Gerard de Graaf, EU's tech envoy to the Silicon Valley


March 31, 2023

Meet the man tasked with opening Silicon Valley to European tech

As the EU's regulation of big tech grows but its startups get hungrier for funding, Gerard de Graaf has a balancing act to pull off

Zosia Wanat

4 min read

Silicon Valley and Brussels are like two distant galaxies — but Gerard de Graaf, the EU’s tech envoy to San Francisco, is tasked with bringing them closer together. 

A Dutchman who spent more than 30 years working as an official in the European Commission, Graaf is now the new head of the EU’s five-person team in San Francisco — the bloc’s only non-capital foreign office. 

His appointment in September last year coincided with the final approval of the EU’s two gigantic tech laws, which target and regulate big tech companies. De Graaf, who spent his last years in Brussels overseeing the development of these rules, has naturally been perceived as an on-the-ground consultant and watchman of big tech.


But there’s more to De Graaf’s new job: he also wants to connect Silicon Valley investors with the European startup ecosystem.

“There’s a lot happening in Europe that maybe is not yet fully recognised in Silicon Valley: Europe is very far, Silicon Valley is very self-focused,” he tells Sifted. “People here realise that something is happening in Europe — and so they're interested.”

He wants to keep reminding them of that key message: “Things are moving in Europe.”

Helping Europeans pitch

De Graaf and team are still figuring out how exactly to use their position to help European startups. One obvious path is to help them fundraise from Silicon Valley investors — who usually write bigger cheques than European VCs. 

“If you are a startup and if you want to succeed, internationally and globally, you need to succeed in the US… We still have this bottleneck in terms of scaling up. If you're talking about a $50m-100m [round], to really scale up, that is still hard to find in Europe,” he says.

He hopes his team’s growing network and expertise could also help European startups — beginning with some of the startups that received investment from the European Innovation Council (EIC) — the EU’s troubled investment body. 

“If we bring those to Silicon Valley for a kind of training programme — because the way of raising capital in the US is different from Europe and amounts are much greater — we will prepare these founders, link them up with the Silicon Valley ecosystem, get them potential customers, do the matchmaking to introduce them to the US market,” he says.

His team carried out a pilot programme last year with several EIC startups — and all of them got funding. 

Such help might backfire, he realises — the most promising EU startups might just choose to relocate to the US instead of developing their business in Europe. But he says this trend is not as big and dangerous as it was in the past.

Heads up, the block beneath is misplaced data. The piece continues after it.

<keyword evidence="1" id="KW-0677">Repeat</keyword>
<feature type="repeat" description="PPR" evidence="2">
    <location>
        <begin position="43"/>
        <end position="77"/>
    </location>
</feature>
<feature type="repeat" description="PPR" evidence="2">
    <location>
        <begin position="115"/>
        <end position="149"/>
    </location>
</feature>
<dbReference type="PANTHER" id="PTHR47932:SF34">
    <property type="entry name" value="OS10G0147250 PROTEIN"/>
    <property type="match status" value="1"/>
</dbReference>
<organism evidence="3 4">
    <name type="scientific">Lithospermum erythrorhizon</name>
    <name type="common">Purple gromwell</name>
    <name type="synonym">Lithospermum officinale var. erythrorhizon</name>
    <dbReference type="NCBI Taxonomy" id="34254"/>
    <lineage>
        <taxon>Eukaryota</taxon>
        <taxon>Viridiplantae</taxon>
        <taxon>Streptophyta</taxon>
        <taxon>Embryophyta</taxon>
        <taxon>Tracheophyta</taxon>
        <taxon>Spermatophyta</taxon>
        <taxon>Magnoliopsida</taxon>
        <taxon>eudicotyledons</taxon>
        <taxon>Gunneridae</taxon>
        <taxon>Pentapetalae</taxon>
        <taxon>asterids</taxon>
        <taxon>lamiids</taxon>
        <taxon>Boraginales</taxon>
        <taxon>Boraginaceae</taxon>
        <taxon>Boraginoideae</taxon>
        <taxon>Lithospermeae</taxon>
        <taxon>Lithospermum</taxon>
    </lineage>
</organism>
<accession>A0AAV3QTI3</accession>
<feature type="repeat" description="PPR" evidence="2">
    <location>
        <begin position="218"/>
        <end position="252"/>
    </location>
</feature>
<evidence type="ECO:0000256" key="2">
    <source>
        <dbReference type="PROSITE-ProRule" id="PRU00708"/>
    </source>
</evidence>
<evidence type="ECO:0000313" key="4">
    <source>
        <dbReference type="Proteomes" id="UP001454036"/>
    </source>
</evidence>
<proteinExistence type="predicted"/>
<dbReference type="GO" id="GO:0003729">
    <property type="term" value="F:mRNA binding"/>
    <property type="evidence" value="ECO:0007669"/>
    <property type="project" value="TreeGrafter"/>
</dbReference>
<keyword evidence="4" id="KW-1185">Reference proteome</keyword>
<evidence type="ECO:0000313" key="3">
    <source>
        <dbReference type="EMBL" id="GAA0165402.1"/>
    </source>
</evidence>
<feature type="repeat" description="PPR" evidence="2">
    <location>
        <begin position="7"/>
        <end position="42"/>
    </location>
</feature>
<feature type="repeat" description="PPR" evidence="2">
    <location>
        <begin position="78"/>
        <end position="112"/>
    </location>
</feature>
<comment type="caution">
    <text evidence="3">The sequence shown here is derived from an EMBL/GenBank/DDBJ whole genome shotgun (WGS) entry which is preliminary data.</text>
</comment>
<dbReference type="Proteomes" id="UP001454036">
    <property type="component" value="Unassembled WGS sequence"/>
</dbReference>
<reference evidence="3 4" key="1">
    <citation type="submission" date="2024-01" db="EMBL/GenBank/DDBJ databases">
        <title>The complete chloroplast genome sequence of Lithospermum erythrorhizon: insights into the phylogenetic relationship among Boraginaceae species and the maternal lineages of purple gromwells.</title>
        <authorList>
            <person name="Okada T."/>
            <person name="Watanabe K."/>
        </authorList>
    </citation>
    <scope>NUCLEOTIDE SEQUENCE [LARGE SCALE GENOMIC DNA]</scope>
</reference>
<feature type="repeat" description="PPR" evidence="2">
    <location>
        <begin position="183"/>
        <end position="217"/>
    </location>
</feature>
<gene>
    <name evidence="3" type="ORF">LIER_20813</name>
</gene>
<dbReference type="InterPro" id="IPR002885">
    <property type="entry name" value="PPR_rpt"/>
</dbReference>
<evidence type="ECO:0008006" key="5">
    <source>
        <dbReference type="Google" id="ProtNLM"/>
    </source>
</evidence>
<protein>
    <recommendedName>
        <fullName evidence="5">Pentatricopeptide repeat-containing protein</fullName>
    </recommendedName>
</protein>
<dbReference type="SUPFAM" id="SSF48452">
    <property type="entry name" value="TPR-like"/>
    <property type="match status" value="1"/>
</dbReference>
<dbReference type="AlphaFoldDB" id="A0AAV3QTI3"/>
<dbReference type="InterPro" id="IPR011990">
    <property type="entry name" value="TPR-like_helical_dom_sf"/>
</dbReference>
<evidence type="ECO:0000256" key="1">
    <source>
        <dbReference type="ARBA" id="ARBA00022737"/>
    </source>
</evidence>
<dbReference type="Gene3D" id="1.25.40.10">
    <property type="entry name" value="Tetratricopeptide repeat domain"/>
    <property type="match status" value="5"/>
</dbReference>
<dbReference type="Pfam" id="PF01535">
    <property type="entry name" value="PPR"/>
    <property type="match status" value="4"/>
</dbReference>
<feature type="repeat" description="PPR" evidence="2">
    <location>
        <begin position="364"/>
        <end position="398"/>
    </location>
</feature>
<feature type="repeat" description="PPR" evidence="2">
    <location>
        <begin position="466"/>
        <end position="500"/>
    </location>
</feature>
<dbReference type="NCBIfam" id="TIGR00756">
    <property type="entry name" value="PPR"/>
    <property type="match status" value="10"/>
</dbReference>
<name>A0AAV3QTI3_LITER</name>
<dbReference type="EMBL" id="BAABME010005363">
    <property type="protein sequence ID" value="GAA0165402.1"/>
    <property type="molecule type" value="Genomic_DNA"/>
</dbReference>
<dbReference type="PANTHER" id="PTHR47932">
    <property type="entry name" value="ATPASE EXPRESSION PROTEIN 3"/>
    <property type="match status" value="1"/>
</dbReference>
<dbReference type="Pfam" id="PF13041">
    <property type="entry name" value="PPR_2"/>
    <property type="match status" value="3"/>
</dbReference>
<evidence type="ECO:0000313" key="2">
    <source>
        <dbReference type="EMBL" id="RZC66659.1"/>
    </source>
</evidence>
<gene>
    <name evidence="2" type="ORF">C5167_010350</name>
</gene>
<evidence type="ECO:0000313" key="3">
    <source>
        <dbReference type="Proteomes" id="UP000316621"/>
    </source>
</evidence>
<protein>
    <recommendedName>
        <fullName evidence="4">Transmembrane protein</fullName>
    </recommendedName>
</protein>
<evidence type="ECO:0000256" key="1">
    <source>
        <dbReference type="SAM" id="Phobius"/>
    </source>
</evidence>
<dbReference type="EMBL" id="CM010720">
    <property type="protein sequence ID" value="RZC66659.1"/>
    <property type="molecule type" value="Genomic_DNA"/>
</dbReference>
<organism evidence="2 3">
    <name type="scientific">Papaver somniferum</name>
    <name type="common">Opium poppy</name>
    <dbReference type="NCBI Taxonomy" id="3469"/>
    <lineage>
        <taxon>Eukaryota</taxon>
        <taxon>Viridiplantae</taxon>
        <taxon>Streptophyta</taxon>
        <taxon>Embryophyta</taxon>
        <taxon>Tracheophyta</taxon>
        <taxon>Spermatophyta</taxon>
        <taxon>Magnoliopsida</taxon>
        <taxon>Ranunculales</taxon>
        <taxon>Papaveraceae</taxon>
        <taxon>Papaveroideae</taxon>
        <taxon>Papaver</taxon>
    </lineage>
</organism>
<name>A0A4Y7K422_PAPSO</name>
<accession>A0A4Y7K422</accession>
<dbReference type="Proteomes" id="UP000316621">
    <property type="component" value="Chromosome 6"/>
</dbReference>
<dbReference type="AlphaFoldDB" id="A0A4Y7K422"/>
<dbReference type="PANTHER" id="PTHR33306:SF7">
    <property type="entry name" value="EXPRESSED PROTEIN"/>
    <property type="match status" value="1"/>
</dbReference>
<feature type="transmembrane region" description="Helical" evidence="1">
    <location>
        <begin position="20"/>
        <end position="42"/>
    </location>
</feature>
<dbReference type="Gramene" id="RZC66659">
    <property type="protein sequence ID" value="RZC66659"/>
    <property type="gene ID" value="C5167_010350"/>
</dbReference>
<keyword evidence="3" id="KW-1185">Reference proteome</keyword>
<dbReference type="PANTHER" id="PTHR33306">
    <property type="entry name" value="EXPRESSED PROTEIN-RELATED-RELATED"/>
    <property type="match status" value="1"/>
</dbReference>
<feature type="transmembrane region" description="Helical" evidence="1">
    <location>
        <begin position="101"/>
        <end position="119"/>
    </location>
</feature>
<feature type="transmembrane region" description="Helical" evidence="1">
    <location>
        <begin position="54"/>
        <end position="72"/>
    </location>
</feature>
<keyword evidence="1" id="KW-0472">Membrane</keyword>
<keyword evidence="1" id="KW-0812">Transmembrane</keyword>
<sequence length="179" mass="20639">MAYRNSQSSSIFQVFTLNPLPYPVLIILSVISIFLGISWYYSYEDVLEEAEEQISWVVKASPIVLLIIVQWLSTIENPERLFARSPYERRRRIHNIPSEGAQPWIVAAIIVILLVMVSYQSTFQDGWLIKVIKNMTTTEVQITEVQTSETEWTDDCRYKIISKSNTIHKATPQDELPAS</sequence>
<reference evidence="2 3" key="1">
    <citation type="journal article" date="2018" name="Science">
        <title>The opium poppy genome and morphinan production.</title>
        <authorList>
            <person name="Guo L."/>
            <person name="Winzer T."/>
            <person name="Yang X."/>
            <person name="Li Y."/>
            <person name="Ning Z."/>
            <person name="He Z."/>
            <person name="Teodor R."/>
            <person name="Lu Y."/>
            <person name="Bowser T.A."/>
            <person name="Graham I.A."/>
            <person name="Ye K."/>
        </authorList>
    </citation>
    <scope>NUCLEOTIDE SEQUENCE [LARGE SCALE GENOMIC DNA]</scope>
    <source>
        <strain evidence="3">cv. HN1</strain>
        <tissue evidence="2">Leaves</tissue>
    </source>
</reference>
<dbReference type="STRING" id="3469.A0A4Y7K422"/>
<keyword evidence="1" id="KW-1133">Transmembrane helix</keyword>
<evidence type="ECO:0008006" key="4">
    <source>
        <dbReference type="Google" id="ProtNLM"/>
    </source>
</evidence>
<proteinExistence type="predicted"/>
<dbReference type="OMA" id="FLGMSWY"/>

“Increasingly Silicon Valley realises that it's better to leave these companies in Europe and grow and support them because there are favourable conditions for growth and innovation in Europe; talent is plentiful and much cheaper in Europe.”

Explaining Europe to the Americans

De Graaf’s other task is to answer all the questions Silicon Valley VCs might have about investing in the EU — and there are many.  


“Europe is not just far away, Europe is also complicated,” he says. 

He says US investors know the magic recipe for startups’ success in their country: they incorporate a company in Delaware for tax reasons, add several serial entrepreneurs to the team and back them with a lot of money. But they don’t all know what the magical formula is in Europe. 

“The question I often get is: ‘What's the recipe? What's the path to success in Europe? How does it work in Europe? What's the data?’ I think we need to communicate more clearly. Because if we're not clear, and it's complicated, companies will simply say ‘I don't understand’,” he says.

One-stop shops for investors with questions, and maps of how innovative European industries, such as AI, quantum and semiconductors, are distributed and located around the continent would help, he says. 

“If people don't know who their counterparts are — that they can talk with and could partner with — and if they don't know the path to success, then they're not likely or far less likely to make the jump, than if it's all perfectly clear,” De Graaf says. 

He sees increasing interest from Silicon Valley investors in Europe, and expects more of them will set up an office there.

“If there's one thing that they [investors] like, it’s security and predictability. The last thing they like is changing conditions. That is another argument why the US venture industry is looking at Europe, because they know that the rule of law is here, so their money is safe. There are no strange surprises.”

Zosia Wanat

Zosia Wanat is a senior reporter at Sifted. She covers the CEE region and policy. Follow her on X and LinkedIn